Whiteman Air Force pilot responsible for ‘first-of-its-kind’ Super Bowl flyover

Chiefs

WARRENSBURG, Mo. — Like a Patrick Mahomes pass to Travis Kelce, right on point, the Super Bowl flyover must go on without a hitch. A female pilot based in Missouri is responsible for making sure that happens.

The “Spirit” of Chiefs Kingdom is storming Tampa by land and air.

Three states prep for the first-of-its-kind tri-bomber flyover for Super Bowl LV.

“It is difficult but we make it happen with just a ton of practice,” Pilot Capt. Sarah Kociuba said.

Kociuba is leading the charge flying a B-2 Spirit.

On Sunday, she will take off from Whiteman Air Force base in Missouri. The other two bombers, a B-1 and B-52, will come from South Dakota and North Dakota.

They all will meet up over the Gulf of Mexico, just outside the Tampa airspace.

Kociuba will be in constant communication with the grounds crew inside Raymond James Stadium.

The plan is to flyover Super Bowl 55 in perfect formation just as Eric Church and Jazmine Sullivan hit the final note of the National Anthem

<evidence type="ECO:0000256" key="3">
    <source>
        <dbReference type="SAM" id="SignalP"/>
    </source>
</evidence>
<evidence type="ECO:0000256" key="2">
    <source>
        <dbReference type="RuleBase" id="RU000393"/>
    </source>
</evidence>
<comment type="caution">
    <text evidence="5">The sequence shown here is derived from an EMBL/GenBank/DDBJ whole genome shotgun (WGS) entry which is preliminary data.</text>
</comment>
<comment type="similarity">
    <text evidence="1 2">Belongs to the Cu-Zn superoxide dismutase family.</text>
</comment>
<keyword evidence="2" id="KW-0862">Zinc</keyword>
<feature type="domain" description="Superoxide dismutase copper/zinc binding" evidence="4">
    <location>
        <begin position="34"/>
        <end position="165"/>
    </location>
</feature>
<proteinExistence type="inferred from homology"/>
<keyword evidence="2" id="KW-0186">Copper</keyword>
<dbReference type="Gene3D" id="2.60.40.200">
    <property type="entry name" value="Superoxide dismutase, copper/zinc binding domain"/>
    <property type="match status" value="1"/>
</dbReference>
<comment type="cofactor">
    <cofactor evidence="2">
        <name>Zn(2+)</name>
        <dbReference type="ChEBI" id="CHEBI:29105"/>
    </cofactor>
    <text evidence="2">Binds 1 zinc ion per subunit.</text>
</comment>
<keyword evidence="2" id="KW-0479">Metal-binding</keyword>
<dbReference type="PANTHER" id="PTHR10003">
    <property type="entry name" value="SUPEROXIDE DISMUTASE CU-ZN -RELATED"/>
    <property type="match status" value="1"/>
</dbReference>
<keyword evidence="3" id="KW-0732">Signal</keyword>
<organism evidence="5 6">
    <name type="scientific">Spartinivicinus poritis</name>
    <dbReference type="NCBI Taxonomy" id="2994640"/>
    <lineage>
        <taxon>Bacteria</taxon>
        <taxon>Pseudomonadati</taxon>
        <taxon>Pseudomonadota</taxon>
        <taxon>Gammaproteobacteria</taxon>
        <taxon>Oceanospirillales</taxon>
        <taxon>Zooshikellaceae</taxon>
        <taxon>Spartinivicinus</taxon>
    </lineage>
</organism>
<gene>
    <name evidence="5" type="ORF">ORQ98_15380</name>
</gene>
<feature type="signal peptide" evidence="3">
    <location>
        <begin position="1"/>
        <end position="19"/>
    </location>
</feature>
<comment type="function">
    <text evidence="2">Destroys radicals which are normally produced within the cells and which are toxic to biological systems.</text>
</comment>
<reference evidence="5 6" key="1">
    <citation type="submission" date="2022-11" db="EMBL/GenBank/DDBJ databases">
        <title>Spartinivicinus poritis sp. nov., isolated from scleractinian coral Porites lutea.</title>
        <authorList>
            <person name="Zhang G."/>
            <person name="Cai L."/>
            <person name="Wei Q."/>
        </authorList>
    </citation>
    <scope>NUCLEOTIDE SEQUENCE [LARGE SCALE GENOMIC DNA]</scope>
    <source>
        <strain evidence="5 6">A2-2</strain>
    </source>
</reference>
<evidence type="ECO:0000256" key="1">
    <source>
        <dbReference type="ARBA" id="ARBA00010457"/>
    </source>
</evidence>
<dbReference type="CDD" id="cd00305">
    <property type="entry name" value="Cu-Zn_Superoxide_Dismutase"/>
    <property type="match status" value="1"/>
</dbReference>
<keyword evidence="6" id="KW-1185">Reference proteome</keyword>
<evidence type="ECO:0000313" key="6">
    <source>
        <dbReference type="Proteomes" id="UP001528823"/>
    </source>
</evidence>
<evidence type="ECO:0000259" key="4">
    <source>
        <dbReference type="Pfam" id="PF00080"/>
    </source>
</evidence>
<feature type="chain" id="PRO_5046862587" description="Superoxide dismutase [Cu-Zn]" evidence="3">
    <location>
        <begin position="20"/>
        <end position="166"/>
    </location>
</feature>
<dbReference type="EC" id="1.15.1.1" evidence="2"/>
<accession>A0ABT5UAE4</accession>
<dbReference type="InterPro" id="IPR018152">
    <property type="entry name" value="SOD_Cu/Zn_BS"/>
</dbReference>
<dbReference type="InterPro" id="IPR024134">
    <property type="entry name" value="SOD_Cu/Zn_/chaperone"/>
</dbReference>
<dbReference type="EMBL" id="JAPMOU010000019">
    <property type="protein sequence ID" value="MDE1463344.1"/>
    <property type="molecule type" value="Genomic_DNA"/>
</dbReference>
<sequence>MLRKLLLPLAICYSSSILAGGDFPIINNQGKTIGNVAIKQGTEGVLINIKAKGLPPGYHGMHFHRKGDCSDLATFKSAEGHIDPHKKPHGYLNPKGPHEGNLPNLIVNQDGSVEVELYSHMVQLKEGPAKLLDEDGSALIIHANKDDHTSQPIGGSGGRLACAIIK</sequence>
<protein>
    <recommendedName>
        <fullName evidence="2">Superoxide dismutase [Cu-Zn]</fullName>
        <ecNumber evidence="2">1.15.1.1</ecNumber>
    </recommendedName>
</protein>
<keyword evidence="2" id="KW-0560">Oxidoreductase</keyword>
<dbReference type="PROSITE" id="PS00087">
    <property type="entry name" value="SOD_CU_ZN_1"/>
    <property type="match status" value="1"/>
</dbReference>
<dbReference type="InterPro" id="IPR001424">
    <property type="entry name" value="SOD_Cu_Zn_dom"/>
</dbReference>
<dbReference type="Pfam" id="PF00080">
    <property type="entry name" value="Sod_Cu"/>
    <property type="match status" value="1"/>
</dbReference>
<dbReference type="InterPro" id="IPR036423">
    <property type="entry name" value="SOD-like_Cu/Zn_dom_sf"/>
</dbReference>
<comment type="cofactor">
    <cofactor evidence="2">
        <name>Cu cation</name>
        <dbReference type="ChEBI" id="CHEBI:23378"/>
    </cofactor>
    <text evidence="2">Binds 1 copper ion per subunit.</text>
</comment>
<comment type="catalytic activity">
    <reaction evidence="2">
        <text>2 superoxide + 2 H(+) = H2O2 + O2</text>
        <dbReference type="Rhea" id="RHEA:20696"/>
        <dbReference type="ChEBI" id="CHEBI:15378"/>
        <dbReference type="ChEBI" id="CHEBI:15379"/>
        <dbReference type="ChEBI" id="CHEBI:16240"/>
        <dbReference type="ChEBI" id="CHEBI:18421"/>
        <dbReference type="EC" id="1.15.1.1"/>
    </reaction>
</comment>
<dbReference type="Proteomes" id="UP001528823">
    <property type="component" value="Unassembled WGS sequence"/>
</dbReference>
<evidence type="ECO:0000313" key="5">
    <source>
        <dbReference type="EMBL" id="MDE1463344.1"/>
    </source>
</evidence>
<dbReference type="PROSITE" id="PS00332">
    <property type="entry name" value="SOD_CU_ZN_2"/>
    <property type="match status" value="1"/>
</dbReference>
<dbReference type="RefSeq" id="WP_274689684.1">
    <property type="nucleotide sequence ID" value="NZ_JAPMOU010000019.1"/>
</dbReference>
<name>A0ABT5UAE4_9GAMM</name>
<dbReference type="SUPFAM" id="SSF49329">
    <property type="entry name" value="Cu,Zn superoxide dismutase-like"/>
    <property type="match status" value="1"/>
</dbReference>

“Obviously a very dynamic schedule that could change quite often as we’re in the air,” Kociuba said. “So, he will constantly be talking to me as I am managing the formation to ensure that we are the stadium at the right time.”

The bombers will get low and go fast — clocking anywhere from 250 mph to 300 mph.

Unlike the Chiefs, there will be no touchdown in Tampa for Kociuba and her crew.

After the flyover, they will continue training and meet up with tankers to get gas.

“We’ll all probably be flying around 7 to 9 hours,” Kociuba said.

Kociuba remembers the first B-2 flyover she saw at the Rose Bowl parade. It inspired her to join the Air Force.

As the one now sitting in the pilot seat on a national stage, she hopes to encourage young boys and girls that the sky is the limit.

“We’ll be rooting for the Chiefs and we’ll be on time, we’ll see you there,” Kociuba said.

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